Jazz on Jay presents trumpeter Dylan Canterbury with his Quintet today at noon. Rain site: Robb Alley at Proctors

Leadership and balance powered superb shows last week by Our Native Daughters and the Huntertones. The conservatory-trained Huntertones played precise fun-funk, sparkplugged by trumpeter John Lampley’s energy, while Rhiannon Giddens orchestrated a chord of talent so her bandmates got to shine.

At Music Haven last Thursday, the Huntertones escaped obvious New Orleans brass-band expectations, distilling their sound at times to just Sousaphone, sax and beat-boxing in medleys of Stevie Wonder and Queen. They drove us to the “Camptown Races,” but this felt no more antique than original modern-funk workouts.

At full strength they were formidable; “Clutch” clutched a brass ring of beats and held on tight; “Togo” glided on Sousaphone blasts. Their honking, happy music made everybody happy, especially when Lampley exhorted the band in gleeful shout-outs or body-rocked the whole crew into dancing, as in “Bad David,” a delirious explosion of brassy exclamation.

Last Saturday at The Egg, Our Native Daughters staked a bold, beautiful “sisterhood-is-powerful” claim that black music is all music, a sonic saga of slavery, rape and lynching transmuted into glorious sound by fierce principle as much as musical strength.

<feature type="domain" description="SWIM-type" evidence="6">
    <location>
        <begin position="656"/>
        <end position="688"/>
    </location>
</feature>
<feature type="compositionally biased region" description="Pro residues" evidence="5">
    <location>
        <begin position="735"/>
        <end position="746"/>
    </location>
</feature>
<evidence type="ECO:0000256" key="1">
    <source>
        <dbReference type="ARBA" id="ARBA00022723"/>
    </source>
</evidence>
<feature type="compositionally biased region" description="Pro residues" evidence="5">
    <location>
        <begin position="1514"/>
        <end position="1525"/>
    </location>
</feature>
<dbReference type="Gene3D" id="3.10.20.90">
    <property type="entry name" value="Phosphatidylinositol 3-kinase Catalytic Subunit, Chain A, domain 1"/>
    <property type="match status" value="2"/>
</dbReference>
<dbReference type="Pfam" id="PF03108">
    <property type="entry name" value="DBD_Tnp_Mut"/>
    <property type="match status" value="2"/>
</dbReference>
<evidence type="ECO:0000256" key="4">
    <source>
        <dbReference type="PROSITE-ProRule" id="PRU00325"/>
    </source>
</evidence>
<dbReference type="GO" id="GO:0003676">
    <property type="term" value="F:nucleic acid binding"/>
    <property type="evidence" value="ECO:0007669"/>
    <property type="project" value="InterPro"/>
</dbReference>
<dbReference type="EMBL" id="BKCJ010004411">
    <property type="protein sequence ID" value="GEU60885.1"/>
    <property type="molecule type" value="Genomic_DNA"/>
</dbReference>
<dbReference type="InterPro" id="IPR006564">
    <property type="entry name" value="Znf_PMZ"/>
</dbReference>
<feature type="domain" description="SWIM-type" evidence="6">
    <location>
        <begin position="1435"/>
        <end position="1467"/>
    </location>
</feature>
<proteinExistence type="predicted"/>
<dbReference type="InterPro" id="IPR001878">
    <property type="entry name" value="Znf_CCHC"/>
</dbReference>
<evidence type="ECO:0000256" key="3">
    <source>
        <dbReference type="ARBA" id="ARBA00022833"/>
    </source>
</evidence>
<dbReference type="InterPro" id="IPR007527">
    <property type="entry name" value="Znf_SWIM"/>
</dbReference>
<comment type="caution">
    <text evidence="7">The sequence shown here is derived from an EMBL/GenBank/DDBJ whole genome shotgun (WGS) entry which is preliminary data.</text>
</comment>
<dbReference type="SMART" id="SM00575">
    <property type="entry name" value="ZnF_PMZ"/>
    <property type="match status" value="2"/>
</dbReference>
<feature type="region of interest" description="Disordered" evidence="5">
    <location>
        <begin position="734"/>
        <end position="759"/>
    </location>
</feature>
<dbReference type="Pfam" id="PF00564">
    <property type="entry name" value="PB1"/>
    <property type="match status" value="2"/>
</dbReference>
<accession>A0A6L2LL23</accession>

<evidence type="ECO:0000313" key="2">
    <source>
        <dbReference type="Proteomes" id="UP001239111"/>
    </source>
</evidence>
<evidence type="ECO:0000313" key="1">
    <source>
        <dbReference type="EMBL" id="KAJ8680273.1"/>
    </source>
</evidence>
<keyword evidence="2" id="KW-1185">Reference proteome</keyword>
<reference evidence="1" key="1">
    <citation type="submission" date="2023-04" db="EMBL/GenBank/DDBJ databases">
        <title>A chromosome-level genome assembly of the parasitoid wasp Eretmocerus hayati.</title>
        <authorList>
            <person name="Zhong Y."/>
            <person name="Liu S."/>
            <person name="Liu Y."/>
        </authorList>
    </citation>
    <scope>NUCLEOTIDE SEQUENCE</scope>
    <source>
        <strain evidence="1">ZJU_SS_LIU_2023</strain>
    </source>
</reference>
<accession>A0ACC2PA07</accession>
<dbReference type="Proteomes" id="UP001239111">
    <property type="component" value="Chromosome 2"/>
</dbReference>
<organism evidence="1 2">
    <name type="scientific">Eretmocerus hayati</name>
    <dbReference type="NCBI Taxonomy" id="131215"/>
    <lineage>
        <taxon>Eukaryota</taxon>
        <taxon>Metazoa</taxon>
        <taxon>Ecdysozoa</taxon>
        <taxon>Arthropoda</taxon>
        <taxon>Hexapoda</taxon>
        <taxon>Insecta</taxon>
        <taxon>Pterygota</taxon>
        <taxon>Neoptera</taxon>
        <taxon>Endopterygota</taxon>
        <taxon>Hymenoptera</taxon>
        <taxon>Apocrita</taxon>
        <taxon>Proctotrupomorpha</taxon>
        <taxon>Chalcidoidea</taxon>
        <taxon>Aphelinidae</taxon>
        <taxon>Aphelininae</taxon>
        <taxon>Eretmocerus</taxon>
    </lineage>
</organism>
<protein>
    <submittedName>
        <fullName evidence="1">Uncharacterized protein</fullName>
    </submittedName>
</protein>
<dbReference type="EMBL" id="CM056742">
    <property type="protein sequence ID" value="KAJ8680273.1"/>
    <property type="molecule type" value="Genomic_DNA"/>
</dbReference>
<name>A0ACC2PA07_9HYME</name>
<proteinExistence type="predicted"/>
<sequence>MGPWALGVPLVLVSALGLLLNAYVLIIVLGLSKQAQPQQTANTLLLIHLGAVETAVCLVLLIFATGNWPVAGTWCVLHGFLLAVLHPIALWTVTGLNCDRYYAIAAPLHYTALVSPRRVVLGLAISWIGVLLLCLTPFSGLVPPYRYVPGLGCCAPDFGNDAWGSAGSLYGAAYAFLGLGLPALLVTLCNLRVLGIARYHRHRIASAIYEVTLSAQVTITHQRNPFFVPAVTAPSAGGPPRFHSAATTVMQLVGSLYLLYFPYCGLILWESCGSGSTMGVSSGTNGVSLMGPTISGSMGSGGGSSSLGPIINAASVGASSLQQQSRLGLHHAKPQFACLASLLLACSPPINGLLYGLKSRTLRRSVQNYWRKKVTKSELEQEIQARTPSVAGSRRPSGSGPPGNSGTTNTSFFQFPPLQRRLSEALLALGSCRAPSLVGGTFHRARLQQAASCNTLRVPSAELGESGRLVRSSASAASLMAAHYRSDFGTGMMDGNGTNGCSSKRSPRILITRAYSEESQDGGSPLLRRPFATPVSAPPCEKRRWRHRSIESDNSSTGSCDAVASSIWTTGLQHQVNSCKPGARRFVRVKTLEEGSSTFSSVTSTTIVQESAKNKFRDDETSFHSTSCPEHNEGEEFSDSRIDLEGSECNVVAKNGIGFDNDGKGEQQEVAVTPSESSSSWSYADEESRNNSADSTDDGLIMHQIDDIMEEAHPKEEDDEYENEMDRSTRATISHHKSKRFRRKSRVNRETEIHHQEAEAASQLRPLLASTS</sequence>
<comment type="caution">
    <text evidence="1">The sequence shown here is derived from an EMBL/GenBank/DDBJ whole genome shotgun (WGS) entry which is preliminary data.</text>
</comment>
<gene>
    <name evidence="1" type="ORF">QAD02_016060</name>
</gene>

Giddens, Amythyst Kiah, Layla McCalla and Allison Russell linked their own stories of Africa, of the Caribbean, of the south, of cities and farms, to harrowing history. They also lifted us on joyful wings of hard-won survival through durable family heritage and pride. In the first go-round, each played banjo while she sang lead; McCalla later played cello, Giddens doubled on violin and Russell played clarinet and uke while Kiah mainly played guitar.

But, oh, the voices!

All four eclipsed what we admire of their past solo singing by blending in moral meaning and musical force. Even crooning quietly, they churched us; but their ferocious feel of righteous rage and defiance blossomed best in call and response dialogue. To a litany of outrage in “Moon Meets the Sun,” they asserted survival: “We’re dancing.” Mourning a woman who killed her rapist (but was naively betrayed by her son) in “Mama’s Cryin’ Long,” Giddens raised a heartbroken (and -breaking) wail against doomy bass-drum and frantic handclaps while the others Greek-chorused a horrifying story.

The stage setup underlined their strength: four intrepid women weaving woe and wonder in front of three men musicians: Francesco Turrisi, piano and accordion; Jason Cypher, bass; and Jamie Dick, drums. So did their retelling of the John Henry legend: In “Polly Ann’s Hammer,” a woman finishes the chore that killed her man, then makes dinner.

Before the earned Gospel-y joy of “Up Above My Head” sent everyone home energized and at peace, they dragged us through hell, then sang us to hope.